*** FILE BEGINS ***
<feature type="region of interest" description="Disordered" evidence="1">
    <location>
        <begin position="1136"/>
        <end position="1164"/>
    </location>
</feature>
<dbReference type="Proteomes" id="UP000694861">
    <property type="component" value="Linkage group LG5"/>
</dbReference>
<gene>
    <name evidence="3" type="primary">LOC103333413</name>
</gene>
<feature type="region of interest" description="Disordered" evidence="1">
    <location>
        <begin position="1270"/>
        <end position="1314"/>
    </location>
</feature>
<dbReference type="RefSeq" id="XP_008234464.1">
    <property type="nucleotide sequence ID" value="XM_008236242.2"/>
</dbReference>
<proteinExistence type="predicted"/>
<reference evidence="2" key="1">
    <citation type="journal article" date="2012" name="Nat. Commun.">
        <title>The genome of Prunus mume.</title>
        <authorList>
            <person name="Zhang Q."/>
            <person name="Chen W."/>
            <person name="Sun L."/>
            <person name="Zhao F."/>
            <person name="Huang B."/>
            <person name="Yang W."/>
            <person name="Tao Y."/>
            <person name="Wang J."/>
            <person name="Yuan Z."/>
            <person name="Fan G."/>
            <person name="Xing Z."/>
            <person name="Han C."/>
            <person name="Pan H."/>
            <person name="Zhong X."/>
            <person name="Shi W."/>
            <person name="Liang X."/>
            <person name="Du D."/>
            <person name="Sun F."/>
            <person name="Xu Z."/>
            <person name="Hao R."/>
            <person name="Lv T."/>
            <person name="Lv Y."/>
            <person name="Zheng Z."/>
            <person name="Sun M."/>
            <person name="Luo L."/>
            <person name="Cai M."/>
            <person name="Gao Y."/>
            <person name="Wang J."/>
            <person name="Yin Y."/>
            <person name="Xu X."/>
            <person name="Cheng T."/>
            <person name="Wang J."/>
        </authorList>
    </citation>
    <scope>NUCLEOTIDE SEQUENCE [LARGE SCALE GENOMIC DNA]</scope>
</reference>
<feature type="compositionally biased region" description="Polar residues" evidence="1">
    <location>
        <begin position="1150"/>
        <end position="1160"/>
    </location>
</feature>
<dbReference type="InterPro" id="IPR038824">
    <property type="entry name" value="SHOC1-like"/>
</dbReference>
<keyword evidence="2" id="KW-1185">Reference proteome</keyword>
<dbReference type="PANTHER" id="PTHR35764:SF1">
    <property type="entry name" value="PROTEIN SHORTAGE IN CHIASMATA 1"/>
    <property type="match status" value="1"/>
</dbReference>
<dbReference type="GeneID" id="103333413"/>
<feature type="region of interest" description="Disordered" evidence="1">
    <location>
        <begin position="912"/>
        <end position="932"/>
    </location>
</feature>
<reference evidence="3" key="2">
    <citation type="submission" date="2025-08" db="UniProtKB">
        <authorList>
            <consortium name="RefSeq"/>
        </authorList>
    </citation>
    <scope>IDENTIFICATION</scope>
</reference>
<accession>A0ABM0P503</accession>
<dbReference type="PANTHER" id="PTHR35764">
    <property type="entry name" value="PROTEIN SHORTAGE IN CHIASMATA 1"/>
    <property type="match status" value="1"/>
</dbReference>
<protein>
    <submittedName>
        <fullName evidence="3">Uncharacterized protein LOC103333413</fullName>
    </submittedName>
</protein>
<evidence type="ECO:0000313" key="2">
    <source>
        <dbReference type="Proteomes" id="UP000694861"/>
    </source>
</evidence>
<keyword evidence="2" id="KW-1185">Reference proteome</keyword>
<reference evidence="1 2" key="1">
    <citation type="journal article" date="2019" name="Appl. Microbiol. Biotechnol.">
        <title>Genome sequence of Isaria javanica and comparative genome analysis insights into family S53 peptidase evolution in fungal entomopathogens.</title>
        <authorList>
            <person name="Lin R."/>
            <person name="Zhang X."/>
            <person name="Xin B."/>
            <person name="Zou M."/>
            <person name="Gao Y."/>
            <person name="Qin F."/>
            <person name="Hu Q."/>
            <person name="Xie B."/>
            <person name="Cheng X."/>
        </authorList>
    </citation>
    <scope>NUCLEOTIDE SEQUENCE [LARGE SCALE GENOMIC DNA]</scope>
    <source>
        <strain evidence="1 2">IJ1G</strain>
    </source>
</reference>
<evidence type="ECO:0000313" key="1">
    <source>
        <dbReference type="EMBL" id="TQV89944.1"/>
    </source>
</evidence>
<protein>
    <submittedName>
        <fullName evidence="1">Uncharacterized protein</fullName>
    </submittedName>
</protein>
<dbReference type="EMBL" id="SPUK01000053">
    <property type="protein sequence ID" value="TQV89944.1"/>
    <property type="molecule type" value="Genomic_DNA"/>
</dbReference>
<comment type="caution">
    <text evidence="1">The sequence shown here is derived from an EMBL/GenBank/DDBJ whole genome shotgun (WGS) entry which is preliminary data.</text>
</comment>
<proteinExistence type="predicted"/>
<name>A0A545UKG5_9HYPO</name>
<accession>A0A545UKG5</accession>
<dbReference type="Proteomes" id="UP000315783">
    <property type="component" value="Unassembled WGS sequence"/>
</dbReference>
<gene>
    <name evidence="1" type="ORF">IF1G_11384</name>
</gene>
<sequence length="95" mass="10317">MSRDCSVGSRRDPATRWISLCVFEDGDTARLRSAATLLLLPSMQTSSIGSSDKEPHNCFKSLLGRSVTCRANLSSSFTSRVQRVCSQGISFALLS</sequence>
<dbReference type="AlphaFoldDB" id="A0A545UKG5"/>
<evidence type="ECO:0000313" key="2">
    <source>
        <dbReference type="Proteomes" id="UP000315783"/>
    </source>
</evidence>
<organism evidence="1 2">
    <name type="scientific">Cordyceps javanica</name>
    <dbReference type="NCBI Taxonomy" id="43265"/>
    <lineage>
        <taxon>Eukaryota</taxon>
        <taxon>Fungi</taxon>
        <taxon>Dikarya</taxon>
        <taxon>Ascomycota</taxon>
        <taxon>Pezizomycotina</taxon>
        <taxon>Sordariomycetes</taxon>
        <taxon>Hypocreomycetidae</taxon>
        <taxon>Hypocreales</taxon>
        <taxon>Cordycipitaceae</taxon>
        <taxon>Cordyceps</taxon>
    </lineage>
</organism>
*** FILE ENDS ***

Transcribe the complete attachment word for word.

<feature type="region of interest" description="Disordered" evidence="1">
    <location>
        <begin position="1136"/>
        <end position="1164"/>
    </location>
</feature>
<dbReference type="Proteomes" id="UP000694861">
    <property type="component" value="Linkage group LG5"/>
</dbReference>
<gene>
    <name evidence="3" type="primary">LOC103333413</name>
</gene>
<feature type="region of interest" description="Disordered" evidence="1">
    <location>
        <begin position="1270"/>
        <end position="1314"/>
    </location>
</feature>
<dbReference type="RefSeq" id="XP_008234464.1">
    <property type="nucleotide sequence ID" value="XM_008236242.2"/>
</dbReference>
<proteinExistence type="predicted"/>
<reference evidence="2" key="1">
    <citation type="journal article" date="2012" name="Nat. Commun.">
        <title>The genome of Prunus mume.</title>
        <authorList>
            <person name="Zhang Q."/>
            <person name="Chen W."/>
            <person name="Sun L."/>
            <person name="Zhao F."/>
            <person name="Huang B."/>
            <person name="Yang W."/>
            <person name="Tao Y."/>
            <person name="Wang J."/>
            <person name="Yuan Z."/>
            <person name="Fan G."/>
            <person name="Xing Z."/>
            <person name="Han C."/>
            <person name="Pan H."/>
            <person name="Zhong X."/>
            <person name="Shi W."/>
            <person name="Liang X."/>
            <person name="Du D."/>
            <person name="Sun F."/>
            <person name="Xu Z."/>
            <person name="Hao R."/>
            <person name="Lv T."/>
            <person name="Lv Y."/>
            <person name="Zheng Z."/>
            <person name="Sun M."/>
            <person name="Luo L."/>
            <person name="Cai M."/>
            <person name="Gao Y."/>
            <person name="Wang J."/>
            <person name="Yin Y."/>
            <person name="Xu X."/>
            <person name="Cheng T."/>
            <person name="Wang J."/>
        </authorList>
    </citation>
    <scope>NUCLEOTIDE SEQUENCE [LARGE SCALE GENOMIC DNA]</scope>
</reference>
<feature type="compositionally biased region" description="Polar residues" evidence="1">
    <location>
        <begin position="1150"/>
        <end position="1160"/>
    </location>
</feature>
<dbReference type="InterPro" id="IPR038824">
    <property type="entry name" value="SHOC1-like"/>
</dbReference>
<keyword evidence="2" id="KW-1185">Reference proteome</keyword>
<dbReference type="PANTHER" id="PTHR35764:SF1">
    <property type="entry name" value="PROTEIN SHORTAGE IN CHIASMATA 1"/>
    <property type="match status" value="1"/>
</dbReference>
<dbReference type="GeneID" id="103333413"/>
<feature type="region of interest" description="Disordered" evidence="1">
    <location>
        <begin position="912"/>
        <end position="932"/>
    </location>
</feature>
<reference evidence="3" key="2">
    <citation type="submission" date="2025-08" db="UniProtKB">
        <authorList>
            <consortium name="RefSeq"/>
        </authorList>
    </citation>
    <scope>IDENTIFICATION</scope>
</reference>
<accession>A0ABM0P503</accession>
<dbReference type="PANTHER" id="PTHR35764">
    <property type="entry name" value="PROTEIN SHORTAGE IN CHIASMATA 1"/>
    <property type="match status" value="1"/>
</dbReference>
<protein>
    <submittedName>
        <fullName evidence="3">Uncharacterized protein LOC103333413</fullName>
    </submittedName>
</protein>
<evidence type="ECO:0000313" key="2">
    <source>
        <dbReference type="Proteomes" id="UP000694861"/>
    </source>
</evidence>
<keyword evidence="2" id="KW-1185">Reference proteome</keyword>
<reference evidence="1 2" key="1">
    <citation type="journal article" date="2019" name="Appl. Microbiol. Biotechnol.">
        <title>Genome sequence of Isaria javanica and comparative genome analysis insights into family S53 peptidase evolution in fungal entomopathogens.</title>
        <authorList>
            <person name="Lin R."/>
            <person name="Zhang X."/>
            <person name="Xin B."/>
            <person name="Zou M."/>
            <person name="Gao Y."/>
            <person name="Qin F."/>
            <person name="Hu Q."/>
            <person name="Xie B."/>
            <person name="Cheng X."/>
        </authorList>
    </citation>
    <scope>NUCLEOTIDE SEQUENCE [LARGE SCALE GENOMIC DNA]</scope>
    <source>
        <strain evidence="1 2">IJ1G</strain>
    </source>
</reference>
<evidence type="ECO:0000313" key="1">
    <source>
        <dbReference type="EMBL" id="TQV89944.1"/>
    </source>
</evidence>
<protein>
    <submittedName>
        <fullName evidence="1">Uncharacterized protein</fullName>
    </submittedName>
</protein>
<dbReference type="EMBL" id="SPUK01000053">
    <property type="protein sequence ID" value="TQV89944.1"/>
    <property type="molecule type" value="Genomic_DNA"/>
</dbReference>
<comment type="caution">
    <text evidence="1">The sequence shown here is derived from an EMBL/GenBank/DDBJ whole genome shotgun (WGS) entry which is preliminary data.</text>
</comment>
<proteinExistence type="predicted"/>
<name>A0A545UKG5_9HYPO</name>
<accession>A0A545UKG5</accession>
<dbReference type="Proteomes" id="UP000315783">
    <property type="component" value="Unassembled WGS sequence"/>
</dbReference>
<gene>
    <name evidence="1" type="ORF">IF1G_11384</name>
</gene>
<sequence length="95" mass="10317">MSRDCSVGSRRDPATRWISLCVFEDGDTARLRSAATLLLLPSMQTSSIGSSDKEPHNCFKSLLGRSVTCRANLSSSFTSRVQRVCSQGISFALLS</sequence>
<dbReference type="AlphaFoldDB" id="A0A545UKG5"/>
<evidence type="ECO:0000313" key="2">
    <source>
        <dbReference type="Proteomes" id="UP000315783"/>
    </source>
</evidence>
<organism evidence="1 2">
    <name type="scientific">Cordyceps javanica</name>
    <dbReference type="NCBI Taxonomy" id="43265"/>
    <lineage>
        <taxon>Eukaryota</taxon>
        <taxon>Fungi</taxon>
        <taxon>Dikarya</taxon>
        <taxon>Ascomycota</taxon>
        <taxon>Pezizomycotina</taxon>
        <taxon>Sordariomycetes</taxon>
        <taxon>Hypocreomycetidae</taxon>
        <taxon>Hypocreales</taxon>
        <taxon>Cordycipitaceae</taxon>
        <taxon>Cordyceps</taxon>
    </lineage>
</organism>